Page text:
Most Navajo blankets and rugs may be displayed in a variety of ways but consideration of the type of weave, age, condition are important factors.

On the floor

On the floor, weavings are often displayed on natural wool or other non-synthetic rug pads and can help keep rugs from slipping on hard surfaces and add to the life and durability of the rug. (Synthetic pads and pads that might get gummy or melt in hot conditions or pads that may transfer color or pattern to rug should be avoided!)


On the wall  -- Push-pins


5/8" Aluminum Head Push pins are a popular choice if displaying directly on standard drywall. The heads may be painted with nail polish selected to match the color of the rug's border and should work for all but the heaviest of rugs. Generally place one pin every 4 to 8" across the top of the rug depending on the rug's weight, be sure there is no drooping between pins , and place one in each bottom corner.  Its a good idea to flip rugs front to back at least once a year and if not pictorial you can also flip top and bottom. For a more professional display check the Velcro method shown below.



On the wall --Tape-backed Velcro Method(click photos to enlarge)


             Tape-backed Velcro (usually available through your local hardware store or home improvement store) can be attached to a narrow strip of wood which then can be wood-screwed into a wall to display Navajo blankets and Navajo rugs. Only the male "hook side" (white Velcro in photo) need be used; the female "texture" side is not needed for display as most Navajo rugs and blankets of homespun Navajo sheep wool yarn will have sufficient nap that can be directly rubbed into the Velcro loops to hold the rug in place. Exceptions to this display method are rugs that are too large or heavy or those that have little or no nap (such as Germantown trade yarn weavings ot tapestry weaves). Most other small to medium sized rugs up to about 4'x6' or so can easily be displayed with this method.

 

Even with only half of the top edge of this Navajo rug rubbed into the Velcro, the entire weight is already being supported. A small piece of Velcro can also be used in each lower corner if desired to hold the rug tightly against the wall. Be sure to attach the tape-backed piece of Velcro against a separate piece of wood before mounting on the wall as the tape on the back of the  Velcro if attached directly to the wall will remove paint (and probably some wallboard ) if applied directly to wall without using a separate wood strip.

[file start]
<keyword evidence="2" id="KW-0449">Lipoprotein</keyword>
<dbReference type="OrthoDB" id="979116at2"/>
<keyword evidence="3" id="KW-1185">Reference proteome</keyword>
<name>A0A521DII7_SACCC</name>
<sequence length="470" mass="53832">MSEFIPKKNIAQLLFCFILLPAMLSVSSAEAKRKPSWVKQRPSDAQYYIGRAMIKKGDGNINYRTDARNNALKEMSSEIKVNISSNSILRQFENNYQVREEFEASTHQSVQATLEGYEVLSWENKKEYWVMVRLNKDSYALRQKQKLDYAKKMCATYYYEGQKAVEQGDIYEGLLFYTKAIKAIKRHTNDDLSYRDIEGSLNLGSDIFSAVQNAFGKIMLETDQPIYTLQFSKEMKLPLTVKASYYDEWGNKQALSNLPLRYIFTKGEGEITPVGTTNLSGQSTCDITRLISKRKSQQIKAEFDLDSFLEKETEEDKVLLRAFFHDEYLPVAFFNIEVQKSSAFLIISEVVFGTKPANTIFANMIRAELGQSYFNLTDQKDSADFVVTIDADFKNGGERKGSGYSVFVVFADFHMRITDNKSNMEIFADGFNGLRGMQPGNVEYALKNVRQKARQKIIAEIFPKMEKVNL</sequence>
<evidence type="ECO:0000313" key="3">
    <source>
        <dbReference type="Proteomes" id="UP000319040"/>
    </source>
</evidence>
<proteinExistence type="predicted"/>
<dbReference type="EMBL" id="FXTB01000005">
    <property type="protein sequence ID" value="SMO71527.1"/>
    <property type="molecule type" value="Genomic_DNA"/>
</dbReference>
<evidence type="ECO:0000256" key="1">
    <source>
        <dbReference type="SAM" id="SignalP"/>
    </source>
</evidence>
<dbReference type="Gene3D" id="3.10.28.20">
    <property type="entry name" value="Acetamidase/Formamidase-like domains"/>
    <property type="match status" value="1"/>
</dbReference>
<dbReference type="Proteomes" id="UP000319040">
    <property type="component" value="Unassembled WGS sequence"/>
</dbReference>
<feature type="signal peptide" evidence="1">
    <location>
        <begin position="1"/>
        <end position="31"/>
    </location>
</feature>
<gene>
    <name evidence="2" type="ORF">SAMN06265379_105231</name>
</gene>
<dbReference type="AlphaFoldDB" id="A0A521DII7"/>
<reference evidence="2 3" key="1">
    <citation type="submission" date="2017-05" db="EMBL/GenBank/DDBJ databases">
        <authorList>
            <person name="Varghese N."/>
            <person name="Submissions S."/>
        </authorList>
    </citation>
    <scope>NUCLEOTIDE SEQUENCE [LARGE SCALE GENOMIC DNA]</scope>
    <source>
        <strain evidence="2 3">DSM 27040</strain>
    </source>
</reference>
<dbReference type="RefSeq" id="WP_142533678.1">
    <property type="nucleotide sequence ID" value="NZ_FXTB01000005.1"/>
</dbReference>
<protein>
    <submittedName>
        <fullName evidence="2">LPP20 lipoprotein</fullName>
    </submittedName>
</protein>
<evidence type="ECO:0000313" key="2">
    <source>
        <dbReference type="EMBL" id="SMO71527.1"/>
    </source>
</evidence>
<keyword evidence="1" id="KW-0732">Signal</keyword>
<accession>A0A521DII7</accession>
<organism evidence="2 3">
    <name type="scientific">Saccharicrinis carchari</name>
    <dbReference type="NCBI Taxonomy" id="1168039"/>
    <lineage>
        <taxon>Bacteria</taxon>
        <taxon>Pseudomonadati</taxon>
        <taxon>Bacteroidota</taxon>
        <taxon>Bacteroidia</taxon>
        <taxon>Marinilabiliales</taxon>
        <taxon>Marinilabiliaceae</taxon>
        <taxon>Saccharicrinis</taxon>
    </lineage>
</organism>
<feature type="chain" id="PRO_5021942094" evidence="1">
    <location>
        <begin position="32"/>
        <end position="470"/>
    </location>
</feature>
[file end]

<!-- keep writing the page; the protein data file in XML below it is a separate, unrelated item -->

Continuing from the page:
Press the edge of the rug firmly into the Velcro rubbing the nap of the wool yarn into the hooks/loops of the Velcro

The advantages of using Velcro include that the display technique is hidden / covered by the rug itself and that the rug may be easily removed for vacuuming or turning (its a good idea to rotate Navajo rugs and blankets "back to front"/"front to back" periodically so both sides get even exposure to any ambient UV light as well as to check for hiding moths or spiders that might damage the wool.

On a mannequin:

Pre-1900 shoulder blankets can be displayed on a torso mannequin for a more "Sculptural" display.


  Typical Navajo Weaving Display Techniques by Type

Navajo Regional Rugs and "Pan Reservation" Rugs c 1900-Today:  The majority of Navajo rugs woven of homespun Navajo sheep wool yarn and made after 1890 of medium or heavier weave can be used on either floor or wall interchangeably. On the floor they are generally displayed with a floor pad. On the wall they are generally displayed on Velcro, although there are additional options to wall display as noted above.

Runners, samplers ,squares and small weavings : Typically are either wall displayed but are popularly used on table tops and sofa tables, especially for display under a Pueblo Indian pot or an antique American Indian basket

Navajo Chief's Blankets: Typically displayed on the wall horizontally as they would have been worn (with the interior warp running vertically); occasionally displayed on mannequin torsos. Pre-1900 chiefs blankets are never displayed on the floor, although some post-1900 rug weight chiefs pattern rugs can be used on the floor if desired.

Navajo Serapes/ Shoulder blankets: Typically displayed vertically (with the interior warp running vertically); if displayed on mannequin torso they are draped horizontally as they would have been worn. Soft Transitional blankets are also popular choices for use as decorative bed covers in Southwest and Draftsmen style homes, as well as sofa, chair and furniture throws and covers. Blankets drape nicely over railings to add color to any room.

Navajo pictorial rugs: Typically pictorials are wall displayed although some heavier room-sized floor rugs are sometimes available for floor use.

Navajo Germantown Blankets: Typically wall displayed vertically unless in Chiefs blanket form. Cannot be used on floor.

Navajo Tapestry weaves: Typically wall displayed or on tabletops.

Large rugs over 5'x8' are generally of rug weight and used on the floor.